How we can build on the performance foundations of the 2nd industrial revolution, adding traceability, sustainability and flexibility to the recipe.
It’s not easy being a manufacturer of consumer packaged goods. Profitably manufacturing food, beverages, cosmetics and pharmaceutical products that meet the necessary quality and compliance requirements at the right price point for a market with rapidly changing demands, has never been more challenging.
Our goal is to support customers in areas like food and beverage by helping to improve plant performance and bring greater flexibility to operations through digital transformation. Especially since agility hasn’t always been part of the manufacturing story.
Performance agility as the next innovation in manufacturing
During what is commonly referred to as the second industrial revolution, Henry Ford’s great manufacturing innovation was bringing cars to the masses. By finding ways of producing high volumes of cars at low prices, cars went from something that rich people owned, to something that everyone could buy.
This is often attributed to the moving assembly line, which meant less workers were required. It also cut the time it took to build a car from 12 hours to down to just two hours and 30 minutes. To simplify the production process and decrease the number of production lines needed, the majority of cars were made in one color. Black was chosen because it was the cheapest and most durable paint available.
Industry 4.0 enables Agile Production
Ford’s original manufacturing principles are still the foundation of what’s used today. The pressure to produce the right product at the right price is greater than ever. On top of this we have extra challenges to deal with. People want to know where their food has come from. Was it made sustainably? Was it ethically sourced? Does it comply with regulations? And if you can’t give them this, someone else will.
During the fourth industrial revolution plant performance is more than operational efficiency. It also includes agile, tracible production. The good news is the technology available now means we can improve efficiency while also making operations more agile.
How IIoT solutions boost Plant Performance
So how do manufacturers in the food and beverage world achieve the right levels operational performance and still give consumers what they want? With digital solutions we can optimize processes and overall plant performance, reducing waste, energy usage and labor costs, and increasing production efficiency. Fortunately, these same digital solutions are also a step towards more agile, sustainable operations. And the results for plants using these technologies are exciting.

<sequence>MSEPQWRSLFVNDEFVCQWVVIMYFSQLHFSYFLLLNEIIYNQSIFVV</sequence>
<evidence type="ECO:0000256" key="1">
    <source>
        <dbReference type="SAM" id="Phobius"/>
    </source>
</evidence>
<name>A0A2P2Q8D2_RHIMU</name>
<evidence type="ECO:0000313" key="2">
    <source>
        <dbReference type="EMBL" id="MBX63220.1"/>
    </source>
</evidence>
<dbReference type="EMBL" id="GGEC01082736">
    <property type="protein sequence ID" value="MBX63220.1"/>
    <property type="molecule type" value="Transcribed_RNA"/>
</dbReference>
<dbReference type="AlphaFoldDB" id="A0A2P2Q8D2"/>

In China, leading dairy producer Yili Group managed to increase operational efficiency by 19%, while reducing energy costs by 5%.
- Using augmented reality in food and beverage manufacturing
Augmented reality (AR) ensures workers that they have the right information when and where they need it, including maintenance data and, in case of a problem, visual guidance on where the fault is and how to rectify it. With maintenance personnel spending up to 50% of their time today searching for information, AR can really pay off in terms of reduced downtime and improved overall equipment effectiveness (OEE). AR can even help improve safety since in many cases staff don’t need to physically open panel doors to understand what is going on.
- Secure asset connection and remote troubleshooting
Nowadays it’s possible to do a lot of things without even having to be on the plant floor. Secure asset connection allows you to connect to assets to do maintenance, change manufacturing parameters or even perform trouble shooting, all from remote locations. Experts can ‘look over your shoulder’ to guide you or make suggestions when you’re troubleshooting or just trying to make things run better. Connections are end-to-end cybersecure and remote access can save you a lot in labor costs. In some cases, the approach has shortened troubleshooting time from over seven days to as little as four hours!
Given downward price pressures from large retailers and changing consumer demands, food processors must find ways to improve both the cost of manufacturing and the ranges they can deliver to market.
During the second industrial revolution in the early 20th century Henry Ford achieved manufacturing efficiency at the expense of flexibility. In the early 21st century during the fourth industrial revolution we can potentially achieve both.
Learn more about how digitization can improve the performance of plants here.